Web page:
There was a long gestation period for the project and eventually Andrew asked me to come on board and help get it out.  I can’t honestly remember what the problems were or how much work I did to help get the book out, all I remember is how I reacted.  I reacted like an utter ass who continually threw Andrew’s words about my ability as an editor back at him.

I did the job I was asked to do because I always did but looking back I should have just swallowed my pride and helped the volume (which again, was much bigger than me) get out but I decided to be difficult while doing it.

Eventually the book came out, it was a big hit and we heard a lot of stories from people who it helped.  We also got the most media coverage than I believe any other GrayHaven anthology and a follow up was soon seen as a necessity.

In a true 120, instead of not having me involved at all, Andrew gave me the responsibility of producing ‘You Are Not Alone 2’ all by myself.  Although it wasn’t quite as large as the first volume, the second one was due to be larger than any editor had delivered by themselves.

I was intimidated by this and knowing how important the project was, I wondered if I was capable.  Then, one of my fellow editors told me point blank that they didn’t think I could do it.  Like a bull that had seen a red flag, I swore that I would prove them wrong and worked my ass off to make sure the volume would be ready to go by September 2014.

Along with the other books I was looking after, I can honestly say that You Are Not Alone 2 took most of my attention.  I asked for help from as many artists and letterers that I could think of but never once did I contact another editor.  The gauntlet had been thrown down and I was going to deliver this volume over the finish line and I was going to do it by myself.

Which I did and I think I delivered a beautiful volume that featured great stories by a multitude of creators.  I was told to have it ready for production for September and I did that, only needing lettering done on a handful of stories but I had done everything else.  I had read through the hundreds of submissions, I had edited the stories, I had assigned artists, I had dealt with even more submissions once they reopened and I got as many stories lettered as I could without any budget.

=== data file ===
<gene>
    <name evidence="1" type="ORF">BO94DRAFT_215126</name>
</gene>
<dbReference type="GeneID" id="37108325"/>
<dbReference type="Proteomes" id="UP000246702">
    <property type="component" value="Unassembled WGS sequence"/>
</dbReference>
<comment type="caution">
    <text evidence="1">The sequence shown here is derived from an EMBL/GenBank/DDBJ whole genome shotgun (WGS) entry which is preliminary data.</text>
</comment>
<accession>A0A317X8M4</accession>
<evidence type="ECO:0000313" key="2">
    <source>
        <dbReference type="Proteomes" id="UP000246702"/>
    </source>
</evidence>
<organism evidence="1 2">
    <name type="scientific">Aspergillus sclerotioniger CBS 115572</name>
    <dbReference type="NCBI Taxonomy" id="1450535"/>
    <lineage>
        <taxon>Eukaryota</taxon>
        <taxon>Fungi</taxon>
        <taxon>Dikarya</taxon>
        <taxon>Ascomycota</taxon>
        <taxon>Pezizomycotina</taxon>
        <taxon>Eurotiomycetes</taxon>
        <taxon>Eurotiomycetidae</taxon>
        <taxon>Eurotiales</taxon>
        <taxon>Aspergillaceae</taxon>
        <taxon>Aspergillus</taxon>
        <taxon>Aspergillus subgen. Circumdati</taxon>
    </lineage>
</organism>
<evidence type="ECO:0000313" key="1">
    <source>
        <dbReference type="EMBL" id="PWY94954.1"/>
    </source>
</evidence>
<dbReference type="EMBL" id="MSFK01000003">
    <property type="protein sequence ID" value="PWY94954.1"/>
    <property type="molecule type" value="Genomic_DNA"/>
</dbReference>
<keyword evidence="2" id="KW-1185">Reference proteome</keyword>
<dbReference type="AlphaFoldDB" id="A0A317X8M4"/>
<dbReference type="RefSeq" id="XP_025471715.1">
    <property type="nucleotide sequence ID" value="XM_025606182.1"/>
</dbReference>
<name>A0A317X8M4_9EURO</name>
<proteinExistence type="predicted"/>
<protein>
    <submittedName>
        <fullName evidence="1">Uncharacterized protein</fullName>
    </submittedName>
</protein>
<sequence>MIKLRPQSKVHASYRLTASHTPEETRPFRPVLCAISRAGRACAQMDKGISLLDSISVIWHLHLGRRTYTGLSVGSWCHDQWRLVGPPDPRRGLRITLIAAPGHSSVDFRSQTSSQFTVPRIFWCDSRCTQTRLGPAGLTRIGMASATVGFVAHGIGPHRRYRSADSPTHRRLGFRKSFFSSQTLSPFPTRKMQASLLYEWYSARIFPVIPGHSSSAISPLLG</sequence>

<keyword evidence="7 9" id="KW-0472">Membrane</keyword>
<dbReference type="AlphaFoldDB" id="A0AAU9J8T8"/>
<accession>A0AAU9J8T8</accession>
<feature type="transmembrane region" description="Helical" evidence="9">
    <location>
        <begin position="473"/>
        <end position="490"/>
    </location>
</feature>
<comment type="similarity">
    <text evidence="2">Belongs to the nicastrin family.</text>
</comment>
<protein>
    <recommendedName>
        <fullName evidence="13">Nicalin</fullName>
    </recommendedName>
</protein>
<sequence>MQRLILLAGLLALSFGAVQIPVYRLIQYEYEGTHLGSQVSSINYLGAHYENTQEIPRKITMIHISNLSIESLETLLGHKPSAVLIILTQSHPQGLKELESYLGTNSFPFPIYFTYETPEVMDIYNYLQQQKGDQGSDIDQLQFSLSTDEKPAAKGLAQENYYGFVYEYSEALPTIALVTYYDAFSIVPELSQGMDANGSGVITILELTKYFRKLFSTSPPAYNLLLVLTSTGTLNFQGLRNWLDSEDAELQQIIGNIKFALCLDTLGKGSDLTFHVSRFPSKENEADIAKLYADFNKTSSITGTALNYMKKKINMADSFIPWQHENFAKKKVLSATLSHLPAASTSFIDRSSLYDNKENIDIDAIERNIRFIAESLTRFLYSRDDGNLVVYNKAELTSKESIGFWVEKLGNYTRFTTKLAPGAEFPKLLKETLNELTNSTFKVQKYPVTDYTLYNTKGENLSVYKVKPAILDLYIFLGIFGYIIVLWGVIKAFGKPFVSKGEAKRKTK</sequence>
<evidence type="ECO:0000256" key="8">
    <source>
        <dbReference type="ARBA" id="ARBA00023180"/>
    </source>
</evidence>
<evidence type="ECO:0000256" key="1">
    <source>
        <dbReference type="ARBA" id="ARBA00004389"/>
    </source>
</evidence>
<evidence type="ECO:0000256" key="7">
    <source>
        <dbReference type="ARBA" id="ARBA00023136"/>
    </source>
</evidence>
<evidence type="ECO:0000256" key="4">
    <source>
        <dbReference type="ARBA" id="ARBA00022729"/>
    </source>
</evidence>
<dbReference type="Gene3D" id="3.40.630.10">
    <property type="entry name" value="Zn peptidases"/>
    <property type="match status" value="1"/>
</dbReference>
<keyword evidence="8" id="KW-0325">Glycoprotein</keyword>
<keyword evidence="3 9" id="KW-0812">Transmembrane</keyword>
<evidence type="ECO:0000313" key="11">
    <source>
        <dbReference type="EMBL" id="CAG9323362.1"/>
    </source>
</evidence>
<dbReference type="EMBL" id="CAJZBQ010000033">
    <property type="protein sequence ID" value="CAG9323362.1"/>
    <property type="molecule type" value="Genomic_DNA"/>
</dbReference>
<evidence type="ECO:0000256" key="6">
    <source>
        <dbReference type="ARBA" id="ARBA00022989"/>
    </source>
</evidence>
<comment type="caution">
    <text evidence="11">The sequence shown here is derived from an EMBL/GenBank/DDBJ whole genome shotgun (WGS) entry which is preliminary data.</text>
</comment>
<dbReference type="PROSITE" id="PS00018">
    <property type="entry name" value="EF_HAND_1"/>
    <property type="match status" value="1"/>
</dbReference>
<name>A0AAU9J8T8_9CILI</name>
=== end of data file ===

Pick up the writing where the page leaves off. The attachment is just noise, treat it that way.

In truth, I think the effort to put out You Are Not Alone 2 burned me out.  Other things happened after that, things were said about me and to me that along with everything else that had occured, caused me to leave GrayHaven.  It broke my heart because I had invested so much effort, time and finances into the company and I was now feeling I was no longer welcome.

Whether that was true or not, I’m not sure.  There are people I am still very close to there and there are those that after I left, decided to set fire to my virtual chair at the table and pretend I was never there at all.

On a final note, I want to talk about the story I wrote myself for YANA 2 which was called ‘Someone for Anyone’ that was wonderfully illustrated by Dan Laurer.  The story featured an old bear in a toy shop that was never paid attention to and was picked on by the more popular toys.  Finally, one day a little girl comes into the shop and takes him home.  I had long since been criticized by other editors for the amount of words I would use in a story and decided to tell this one without any words or captions.

I think the story met that challenge and Dan did a great job telling the story without one word of dialogue.  I had met Dan through chance when looking for an artist for a sc-fi ‘Alterna’ anthology where he delivered in spades on a story that I’m hoping sees the light of day very soon.

Dan has worked in the industry for years and is a great talent and I hope I am lucky enough to work with him again someday.